Now let's take a peek at how social dominance develops among the girls. In the opposite corner are all the girls, putting on a play of characters that comment on each other's looks and inquire into each other's feelings. They seem nice enough, attempting to build friendships at first. Overtime, you notice Tami. She is holding the puppets and would accept or ignore other girls' suggestions, sometimes not looking at a girl or making her invisible. At one point, Tami takes a piece of napkin and wipes off a piece of food from her cousin's face.

    According to Savin-Williams' studies, even when some girls do start to hint that they are in control, they mostly do this through subtle strategies--the odd putdown (in words) or the withholding of verbal communication or eye contact. I am sure that you recognize these tactics. The girls’ verbal means for establishing dominance are usually indirect. Tami's apparently caring attitude actually draws attention to the other girl’s clumsiness. Savin-Williams says a boy would simply call the other boy a slob, and invite the other boys to join in a group-ridiculing session of the victim. Both tactics may have the same effect, but the girls’ method is more sophisticated.

    In Simon Baron-Cohen's book, The Essential Difference: the Truth About the Male and Female Brain. He explains the terms, “male brain” and “female brain”, as shorthand for psychological profiles based upon the average scores obtained when testing women as a group, or the average scores obtained when testing men as a group. The psychological profile of a male brain is that it is more systematizing while the psychological profile of a female brain is that it is more empathizing. Of course, this is very different than the sad generalization that “all men have lower empathy” or “all women have lower systematizing skills.” Neither brain type Empathizing nor Systematizing is better or worse than the other, Baron-Cohen explains.

    In the present day and age, however, Daniel Pink argues that "right brainers will rule the world". His point being that in today's world, we can outsource the systematizing part of our brain (left brain activities), such as logical thinking, computer programming, law and accounting; but we cannot outsource right-brain activities such as empathizing, creativity, storytelling, symphony, play and meaning.

    In the increasingly small world and in the interest of “An Empathetic Civilization”, I would hope that science will explore the more empathetic way of leadership that females exhibit and its relationship to survival and happiness at this time in humanity's history.



    For a Buddhist nun interested in seeing more empathy in the world, I am here to share some resources on neuroplasticity research, which let's us know that we are not boxed into only one of two seemingly exclusive types. Furthermore, I suggest that each of us possesses a spectrum of the male and female within us, not just in the brain of the head, but the brain of the body and the heart.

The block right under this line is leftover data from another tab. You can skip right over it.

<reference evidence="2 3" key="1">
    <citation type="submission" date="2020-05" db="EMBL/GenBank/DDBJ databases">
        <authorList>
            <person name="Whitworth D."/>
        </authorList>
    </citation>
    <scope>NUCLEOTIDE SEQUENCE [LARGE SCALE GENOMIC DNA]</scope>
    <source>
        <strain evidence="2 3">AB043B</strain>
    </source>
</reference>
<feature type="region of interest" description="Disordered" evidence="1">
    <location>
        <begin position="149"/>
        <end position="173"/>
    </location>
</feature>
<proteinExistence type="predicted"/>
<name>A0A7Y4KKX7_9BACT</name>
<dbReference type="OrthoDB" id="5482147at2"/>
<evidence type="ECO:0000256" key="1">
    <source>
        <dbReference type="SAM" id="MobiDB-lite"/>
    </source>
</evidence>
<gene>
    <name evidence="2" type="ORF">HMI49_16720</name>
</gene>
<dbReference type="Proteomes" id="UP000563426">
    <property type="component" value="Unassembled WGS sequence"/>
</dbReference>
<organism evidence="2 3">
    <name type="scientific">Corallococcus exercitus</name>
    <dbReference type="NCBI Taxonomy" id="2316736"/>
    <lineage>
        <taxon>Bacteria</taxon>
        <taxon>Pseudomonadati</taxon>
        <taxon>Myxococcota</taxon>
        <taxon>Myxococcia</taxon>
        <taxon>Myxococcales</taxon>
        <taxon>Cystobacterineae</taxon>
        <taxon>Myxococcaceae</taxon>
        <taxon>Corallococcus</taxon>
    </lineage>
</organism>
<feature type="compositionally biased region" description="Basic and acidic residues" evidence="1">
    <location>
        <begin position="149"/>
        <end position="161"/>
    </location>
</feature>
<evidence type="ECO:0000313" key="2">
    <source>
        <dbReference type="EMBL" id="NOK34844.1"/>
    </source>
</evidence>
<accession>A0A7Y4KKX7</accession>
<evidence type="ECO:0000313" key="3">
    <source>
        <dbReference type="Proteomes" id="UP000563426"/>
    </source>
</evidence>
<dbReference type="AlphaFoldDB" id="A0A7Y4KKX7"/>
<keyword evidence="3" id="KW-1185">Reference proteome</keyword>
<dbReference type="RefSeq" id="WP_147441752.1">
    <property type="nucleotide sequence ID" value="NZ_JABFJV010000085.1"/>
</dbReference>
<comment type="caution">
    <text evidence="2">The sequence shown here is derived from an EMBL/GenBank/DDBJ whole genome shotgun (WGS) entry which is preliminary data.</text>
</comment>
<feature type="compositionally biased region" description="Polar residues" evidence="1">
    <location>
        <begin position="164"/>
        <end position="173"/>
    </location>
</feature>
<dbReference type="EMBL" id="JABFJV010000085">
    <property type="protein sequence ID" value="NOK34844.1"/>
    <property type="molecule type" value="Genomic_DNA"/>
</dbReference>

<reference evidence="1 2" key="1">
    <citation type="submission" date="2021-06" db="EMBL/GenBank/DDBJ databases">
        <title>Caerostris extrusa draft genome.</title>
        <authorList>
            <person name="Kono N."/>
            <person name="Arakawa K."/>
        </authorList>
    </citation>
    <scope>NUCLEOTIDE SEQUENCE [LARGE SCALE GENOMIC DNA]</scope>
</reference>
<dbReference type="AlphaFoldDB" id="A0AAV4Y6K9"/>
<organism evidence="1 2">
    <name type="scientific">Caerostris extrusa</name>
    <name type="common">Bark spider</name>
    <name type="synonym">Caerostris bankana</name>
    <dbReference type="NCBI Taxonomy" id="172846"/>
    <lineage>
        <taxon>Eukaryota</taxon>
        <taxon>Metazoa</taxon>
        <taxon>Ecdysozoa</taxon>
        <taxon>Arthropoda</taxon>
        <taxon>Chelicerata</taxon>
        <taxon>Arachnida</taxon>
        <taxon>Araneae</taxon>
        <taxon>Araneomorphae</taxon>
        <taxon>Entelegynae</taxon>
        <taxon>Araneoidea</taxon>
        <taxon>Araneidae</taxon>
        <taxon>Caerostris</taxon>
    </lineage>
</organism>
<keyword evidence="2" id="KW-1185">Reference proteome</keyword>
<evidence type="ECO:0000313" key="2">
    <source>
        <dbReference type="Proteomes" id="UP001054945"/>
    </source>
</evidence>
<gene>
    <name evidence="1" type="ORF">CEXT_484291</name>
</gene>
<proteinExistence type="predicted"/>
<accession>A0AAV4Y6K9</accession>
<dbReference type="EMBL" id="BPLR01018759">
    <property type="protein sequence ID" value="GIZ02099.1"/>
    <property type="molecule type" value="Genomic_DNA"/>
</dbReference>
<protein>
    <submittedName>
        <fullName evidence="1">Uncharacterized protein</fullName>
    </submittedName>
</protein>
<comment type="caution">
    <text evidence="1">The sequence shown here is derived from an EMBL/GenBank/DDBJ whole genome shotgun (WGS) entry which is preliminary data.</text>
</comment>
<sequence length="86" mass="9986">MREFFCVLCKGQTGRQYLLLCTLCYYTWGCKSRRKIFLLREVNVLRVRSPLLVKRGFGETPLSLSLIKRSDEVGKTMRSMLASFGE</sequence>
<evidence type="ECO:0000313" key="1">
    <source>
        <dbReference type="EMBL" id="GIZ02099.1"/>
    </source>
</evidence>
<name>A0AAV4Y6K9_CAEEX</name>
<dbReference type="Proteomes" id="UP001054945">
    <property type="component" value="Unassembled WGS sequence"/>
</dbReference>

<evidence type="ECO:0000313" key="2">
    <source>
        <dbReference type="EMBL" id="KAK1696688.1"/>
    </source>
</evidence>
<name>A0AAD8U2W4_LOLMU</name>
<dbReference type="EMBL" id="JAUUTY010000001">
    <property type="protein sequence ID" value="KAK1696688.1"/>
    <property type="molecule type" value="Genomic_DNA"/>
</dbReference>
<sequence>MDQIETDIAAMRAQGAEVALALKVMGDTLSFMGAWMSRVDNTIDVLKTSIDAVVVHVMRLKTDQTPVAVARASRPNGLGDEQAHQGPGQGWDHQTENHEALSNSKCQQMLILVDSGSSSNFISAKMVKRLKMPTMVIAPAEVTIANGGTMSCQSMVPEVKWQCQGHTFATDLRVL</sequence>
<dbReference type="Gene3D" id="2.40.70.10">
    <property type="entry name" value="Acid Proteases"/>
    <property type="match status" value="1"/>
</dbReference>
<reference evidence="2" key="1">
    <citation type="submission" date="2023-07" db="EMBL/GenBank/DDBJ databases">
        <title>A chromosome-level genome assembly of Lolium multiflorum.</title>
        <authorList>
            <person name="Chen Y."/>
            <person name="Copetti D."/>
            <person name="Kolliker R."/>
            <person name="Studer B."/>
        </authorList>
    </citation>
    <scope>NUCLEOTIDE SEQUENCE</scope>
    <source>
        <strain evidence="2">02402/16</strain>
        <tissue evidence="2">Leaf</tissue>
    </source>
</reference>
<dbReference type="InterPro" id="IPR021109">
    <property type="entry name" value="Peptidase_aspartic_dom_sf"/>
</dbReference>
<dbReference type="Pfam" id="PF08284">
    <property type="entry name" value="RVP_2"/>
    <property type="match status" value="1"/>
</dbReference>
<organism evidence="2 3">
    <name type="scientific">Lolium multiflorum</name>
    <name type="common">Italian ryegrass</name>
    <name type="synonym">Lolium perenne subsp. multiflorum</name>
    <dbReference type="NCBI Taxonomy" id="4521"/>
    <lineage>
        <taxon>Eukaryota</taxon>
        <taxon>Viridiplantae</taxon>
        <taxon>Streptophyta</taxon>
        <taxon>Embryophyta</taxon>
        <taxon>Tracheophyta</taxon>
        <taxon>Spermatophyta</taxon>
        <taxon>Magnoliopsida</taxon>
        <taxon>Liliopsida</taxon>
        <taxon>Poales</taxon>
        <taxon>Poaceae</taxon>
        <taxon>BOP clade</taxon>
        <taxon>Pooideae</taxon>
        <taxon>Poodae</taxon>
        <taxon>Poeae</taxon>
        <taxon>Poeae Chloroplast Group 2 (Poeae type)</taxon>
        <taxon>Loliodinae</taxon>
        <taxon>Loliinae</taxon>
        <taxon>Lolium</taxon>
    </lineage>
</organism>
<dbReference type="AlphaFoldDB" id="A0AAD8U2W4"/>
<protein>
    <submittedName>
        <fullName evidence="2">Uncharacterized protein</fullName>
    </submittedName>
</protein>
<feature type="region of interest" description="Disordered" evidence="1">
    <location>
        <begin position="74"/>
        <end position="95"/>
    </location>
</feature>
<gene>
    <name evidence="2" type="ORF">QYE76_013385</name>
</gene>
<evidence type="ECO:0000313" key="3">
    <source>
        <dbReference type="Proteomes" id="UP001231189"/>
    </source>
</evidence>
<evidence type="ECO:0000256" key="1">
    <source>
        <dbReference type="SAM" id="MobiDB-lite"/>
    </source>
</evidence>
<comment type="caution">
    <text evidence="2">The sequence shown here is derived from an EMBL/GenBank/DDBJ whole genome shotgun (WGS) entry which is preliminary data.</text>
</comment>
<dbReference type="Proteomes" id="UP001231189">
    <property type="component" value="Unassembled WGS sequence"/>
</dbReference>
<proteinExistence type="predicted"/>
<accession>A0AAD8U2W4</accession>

The Chinese word for mind, heart (physical and literal) and inherent nature are all the same character: 心. This and Jon Kabat Zinn's explanations of mindfulness illuminate for us the idea that our intelligence, emotions and particularly empathy and compassion may not reside in the head alone. Richie Davidson of University of Wisconsin and Mind and Life Institute frequently tells the story of his early visit to Dhamasala. (See him tell the story in the video below, 21:56 to 23:54.) The 200 some resident monks burst out laughing, not at the funny electrode gadget capped on the head that Richie Davidson was using, but that these researchers were trying to measure the head to learn about compassion.




    With that said, we now know that we can choose to be more empathetic or systematic. Breakthroughs in neuroscience show that we can change our brain circuits of emotion; we are capable of changing “the source of the world's suffering [that] is the suffering mind.”

    At a conversation between His Holiness the Dalai Lama and Stanford University's CCARE (Center for Compassion and Altruism Research and Education) scientists in October, Karl Deisseroth described his opti-genetics experiments where a laser beam can delete brain cells to increase or decrease socialability and a sense of nurturing in mice.

    There are numerous legal, ethical and philosophical implications and considerations with this particular research work; however, what is to be underlined here is that science is capable of altering our positive and negative emotions. I would propose that instead of getting botox injections of or permanent alterations to compassion, sociability, peace etc., that we strengthen our own “spiritual laser beams” so that we may choose to be more compassionate, wise or some combination we choose thereof in any situation.

    One enlightened master I know, for instance, was sometimes seen aggressively berating one student on his left side, then turns to wink at the student on his right, then back again, shouting and screaming at the student who needed the anger. My conclusion is that this is someone who has the entire palette of emotions and personalities available to him. He chooses a particular trait or role intentionally, conscientiously and empathically for the sake of the recipient. It is not a multiple personality disorder because he is egoless in any role.

    Contemplative neuroscience has shown that the brain science of meditation changes the brain for the better. Compassion meditation stimulates limbic systems, hence producing intense empathy and joy. Monks with 10,000 hours of practice exhibit significantly greater activism of the limbic systems, which permanently changes the way their brains operate even outside meditation. Like exercising a muscle, meditation is a form of mental exercise that stretches us.

    May we remember to exercise our empathy this holiday season so it is well-prepared for the times when we choose to task it.